Concise but chock-full of information, English identifies pertinent fashion studies topics (Seventh Avenue, “rag trade,” ready-to-wear, Vera Maxwell) with equal weight and easily flowing prose.

Chapter Four continues with American manufacturing as well as identity exemplified in a subheading on objects: mens’ shirts and Levis. Cultural ideas and issues are presented in “American Dress in Hollywood Film” and “Global Conglomerates,” and designers that are synonymous with Americanness are paraded: “Lauren, Klein and Karan” are in focus here, but many more are discussed within the section. Not every chapter follows this name-object-cultural issues-designer format, which keeps things interesting, but the research is consistent in its intelligent and intuitive structure: although written for beginners, English obviously respects her reader.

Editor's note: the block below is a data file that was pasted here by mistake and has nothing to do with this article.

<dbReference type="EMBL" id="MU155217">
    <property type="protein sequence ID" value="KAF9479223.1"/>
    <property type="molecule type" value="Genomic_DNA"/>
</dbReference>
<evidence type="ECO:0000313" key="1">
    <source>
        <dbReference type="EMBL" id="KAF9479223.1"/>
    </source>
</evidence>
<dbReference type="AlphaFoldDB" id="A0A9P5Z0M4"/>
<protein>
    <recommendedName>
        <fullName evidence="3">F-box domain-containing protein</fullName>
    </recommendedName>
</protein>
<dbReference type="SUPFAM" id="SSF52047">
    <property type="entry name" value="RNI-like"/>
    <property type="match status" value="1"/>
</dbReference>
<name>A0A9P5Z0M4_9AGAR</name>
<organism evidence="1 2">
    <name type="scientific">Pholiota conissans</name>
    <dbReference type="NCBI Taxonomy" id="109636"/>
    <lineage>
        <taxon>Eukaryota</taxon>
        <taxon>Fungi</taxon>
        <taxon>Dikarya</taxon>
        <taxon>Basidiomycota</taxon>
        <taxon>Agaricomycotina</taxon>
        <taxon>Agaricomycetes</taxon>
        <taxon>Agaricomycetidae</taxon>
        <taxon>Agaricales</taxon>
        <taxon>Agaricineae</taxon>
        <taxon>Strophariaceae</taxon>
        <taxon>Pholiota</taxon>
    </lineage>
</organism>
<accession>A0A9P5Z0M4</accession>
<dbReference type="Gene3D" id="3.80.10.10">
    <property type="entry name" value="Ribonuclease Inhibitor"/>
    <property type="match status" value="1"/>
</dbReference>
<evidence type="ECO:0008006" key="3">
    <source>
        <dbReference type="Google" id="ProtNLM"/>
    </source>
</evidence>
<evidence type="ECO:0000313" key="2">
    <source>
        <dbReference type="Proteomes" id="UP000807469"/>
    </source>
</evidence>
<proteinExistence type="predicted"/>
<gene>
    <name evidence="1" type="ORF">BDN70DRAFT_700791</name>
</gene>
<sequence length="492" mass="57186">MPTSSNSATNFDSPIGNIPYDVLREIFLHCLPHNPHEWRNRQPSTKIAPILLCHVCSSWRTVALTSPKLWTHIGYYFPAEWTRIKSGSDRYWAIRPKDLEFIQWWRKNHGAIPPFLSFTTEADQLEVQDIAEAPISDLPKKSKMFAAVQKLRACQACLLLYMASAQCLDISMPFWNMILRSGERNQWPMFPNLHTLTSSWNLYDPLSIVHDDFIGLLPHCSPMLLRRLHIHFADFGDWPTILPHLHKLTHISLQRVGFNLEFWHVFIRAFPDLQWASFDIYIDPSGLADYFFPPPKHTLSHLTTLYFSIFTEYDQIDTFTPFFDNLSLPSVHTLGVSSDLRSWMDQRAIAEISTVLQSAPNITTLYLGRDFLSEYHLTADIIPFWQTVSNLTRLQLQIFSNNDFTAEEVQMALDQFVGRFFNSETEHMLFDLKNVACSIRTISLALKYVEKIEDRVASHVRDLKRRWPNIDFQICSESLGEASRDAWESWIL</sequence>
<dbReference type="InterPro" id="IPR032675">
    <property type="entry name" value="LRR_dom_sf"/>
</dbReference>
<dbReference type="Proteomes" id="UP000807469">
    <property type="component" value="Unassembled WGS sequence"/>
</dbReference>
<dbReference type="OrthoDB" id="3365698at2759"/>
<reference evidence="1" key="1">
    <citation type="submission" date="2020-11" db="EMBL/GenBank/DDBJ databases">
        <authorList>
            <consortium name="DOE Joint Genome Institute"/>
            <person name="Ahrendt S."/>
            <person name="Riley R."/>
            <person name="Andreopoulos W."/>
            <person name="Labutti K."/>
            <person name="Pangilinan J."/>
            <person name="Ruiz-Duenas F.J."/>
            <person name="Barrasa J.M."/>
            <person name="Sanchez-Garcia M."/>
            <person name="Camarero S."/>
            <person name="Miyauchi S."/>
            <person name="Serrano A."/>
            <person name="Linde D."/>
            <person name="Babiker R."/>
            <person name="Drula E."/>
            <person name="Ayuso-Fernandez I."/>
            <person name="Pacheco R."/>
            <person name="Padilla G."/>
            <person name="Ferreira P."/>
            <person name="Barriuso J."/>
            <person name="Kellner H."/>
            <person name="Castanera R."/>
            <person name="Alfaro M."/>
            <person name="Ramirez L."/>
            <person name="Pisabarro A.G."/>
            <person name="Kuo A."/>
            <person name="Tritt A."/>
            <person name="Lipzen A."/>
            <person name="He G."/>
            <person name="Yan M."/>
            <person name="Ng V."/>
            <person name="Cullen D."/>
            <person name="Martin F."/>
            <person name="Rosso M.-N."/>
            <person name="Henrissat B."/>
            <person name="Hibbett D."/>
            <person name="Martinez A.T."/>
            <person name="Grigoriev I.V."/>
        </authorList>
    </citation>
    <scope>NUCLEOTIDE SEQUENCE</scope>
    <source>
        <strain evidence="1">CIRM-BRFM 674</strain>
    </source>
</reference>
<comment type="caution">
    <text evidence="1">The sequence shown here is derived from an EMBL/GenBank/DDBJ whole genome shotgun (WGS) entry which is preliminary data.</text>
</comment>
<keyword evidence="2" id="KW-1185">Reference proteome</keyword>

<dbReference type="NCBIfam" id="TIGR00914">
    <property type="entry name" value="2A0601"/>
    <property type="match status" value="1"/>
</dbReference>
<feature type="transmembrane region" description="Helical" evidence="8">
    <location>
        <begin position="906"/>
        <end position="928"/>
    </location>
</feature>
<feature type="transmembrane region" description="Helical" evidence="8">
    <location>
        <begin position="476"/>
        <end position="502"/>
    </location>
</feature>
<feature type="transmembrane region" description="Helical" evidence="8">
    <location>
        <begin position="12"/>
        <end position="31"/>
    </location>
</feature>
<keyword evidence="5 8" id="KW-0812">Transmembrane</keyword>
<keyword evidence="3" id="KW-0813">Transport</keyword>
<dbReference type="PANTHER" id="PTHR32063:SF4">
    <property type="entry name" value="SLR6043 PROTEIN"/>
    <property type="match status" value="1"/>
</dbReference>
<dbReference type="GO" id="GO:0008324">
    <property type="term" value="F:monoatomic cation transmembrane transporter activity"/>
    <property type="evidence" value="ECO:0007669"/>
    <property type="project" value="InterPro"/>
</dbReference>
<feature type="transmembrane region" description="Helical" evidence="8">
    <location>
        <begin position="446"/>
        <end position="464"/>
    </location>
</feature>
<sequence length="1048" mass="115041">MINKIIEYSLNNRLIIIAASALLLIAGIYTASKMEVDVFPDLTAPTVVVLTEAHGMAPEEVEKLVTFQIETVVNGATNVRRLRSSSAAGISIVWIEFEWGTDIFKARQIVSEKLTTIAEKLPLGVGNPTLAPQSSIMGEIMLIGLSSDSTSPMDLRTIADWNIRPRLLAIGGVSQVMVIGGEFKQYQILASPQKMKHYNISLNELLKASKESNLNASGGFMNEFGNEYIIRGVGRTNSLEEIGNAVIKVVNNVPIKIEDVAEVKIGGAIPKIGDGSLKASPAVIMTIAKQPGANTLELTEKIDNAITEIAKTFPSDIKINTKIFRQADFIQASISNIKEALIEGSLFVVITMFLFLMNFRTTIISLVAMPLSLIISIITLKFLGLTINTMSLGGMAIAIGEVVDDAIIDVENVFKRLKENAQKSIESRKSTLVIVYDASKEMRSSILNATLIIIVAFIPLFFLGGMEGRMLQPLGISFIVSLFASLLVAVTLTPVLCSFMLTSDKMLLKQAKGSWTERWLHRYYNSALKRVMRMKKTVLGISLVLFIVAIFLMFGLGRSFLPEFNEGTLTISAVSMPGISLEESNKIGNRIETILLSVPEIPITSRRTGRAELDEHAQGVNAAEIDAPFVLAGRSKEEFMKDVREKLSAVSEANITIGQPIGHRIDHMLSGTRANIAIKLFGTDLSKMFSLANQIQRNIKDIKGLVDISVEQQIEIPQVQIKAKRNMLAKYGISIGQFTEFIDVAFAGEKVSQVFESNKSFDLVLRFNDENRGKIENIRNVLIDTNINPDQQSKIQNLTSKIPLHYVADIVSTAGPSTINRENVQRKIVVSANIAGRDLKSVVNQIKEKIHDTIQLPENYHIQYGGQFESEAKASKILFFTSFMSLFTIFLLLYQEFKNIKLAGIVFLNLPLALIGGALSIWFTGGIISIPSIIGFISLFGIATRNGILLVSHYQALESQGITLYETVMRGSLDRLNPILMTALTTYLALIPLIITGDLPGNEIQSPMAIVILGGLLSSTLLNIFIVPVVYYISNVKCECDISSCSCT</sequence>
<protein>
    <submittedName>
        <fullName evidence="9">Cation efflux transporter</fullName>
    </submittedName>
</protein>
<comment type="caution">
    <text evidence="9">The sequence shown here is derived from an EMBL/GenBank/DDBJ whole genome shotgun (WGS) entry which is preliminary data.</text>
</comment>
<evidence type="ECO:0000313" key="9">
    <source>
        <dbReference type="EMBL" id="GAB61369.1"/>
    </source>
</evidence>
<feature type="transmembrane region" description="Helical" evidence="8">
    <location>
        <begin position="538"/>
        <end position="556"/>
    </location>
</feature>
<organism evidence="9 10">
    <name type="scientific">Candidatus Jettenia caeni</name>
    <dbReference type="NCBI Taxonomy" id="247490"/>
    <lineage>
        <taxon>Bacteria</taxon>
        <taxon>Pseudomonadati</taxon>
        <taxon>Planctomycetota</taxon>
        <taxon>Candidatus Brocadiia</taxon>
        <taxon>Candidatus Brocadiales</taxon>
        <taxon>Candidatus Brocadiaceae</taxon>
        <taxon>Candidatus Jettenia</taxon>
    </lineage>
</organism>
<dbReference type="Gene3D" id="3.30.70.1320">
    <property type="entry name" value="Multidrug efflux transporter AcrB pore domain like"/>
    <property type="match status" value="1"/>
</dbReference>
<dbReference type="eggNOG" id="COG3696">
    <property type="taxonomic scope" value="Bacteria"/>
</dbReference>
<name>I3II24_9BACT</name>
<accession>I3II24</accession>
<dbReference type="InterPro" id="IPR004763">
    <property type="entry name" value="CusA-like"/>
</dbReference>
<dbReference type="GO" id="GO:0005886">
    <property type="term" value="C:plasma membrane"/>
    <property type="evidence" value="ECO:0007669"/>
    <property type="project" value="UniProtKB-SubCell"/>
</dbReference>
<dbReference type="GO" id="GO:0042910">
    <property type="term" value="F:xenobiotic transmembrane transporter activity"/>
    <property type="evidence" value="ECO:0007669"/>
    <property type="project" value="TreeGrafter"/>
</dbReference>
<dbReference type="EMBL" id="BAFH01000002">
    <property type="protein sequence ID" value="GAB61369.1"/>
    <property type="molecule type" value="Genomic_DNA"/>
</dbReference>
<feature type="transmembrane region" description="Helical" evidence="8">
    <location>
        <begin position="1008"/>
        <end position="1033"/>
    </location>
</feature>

There are so many dozens of books on the history of fashion that I wonder how libraries choose, or how the patron chooses when he or she is met with the overwhelming shelfful of possibilities. English asserts that this book is “being adopted as a textbook by the world’s leading fashion schools and institutions,” which would be significant for me as a potential buyer/reader…if I knew which schools (some of us are that shallow). Where does this book fit in the history of the history of fashion?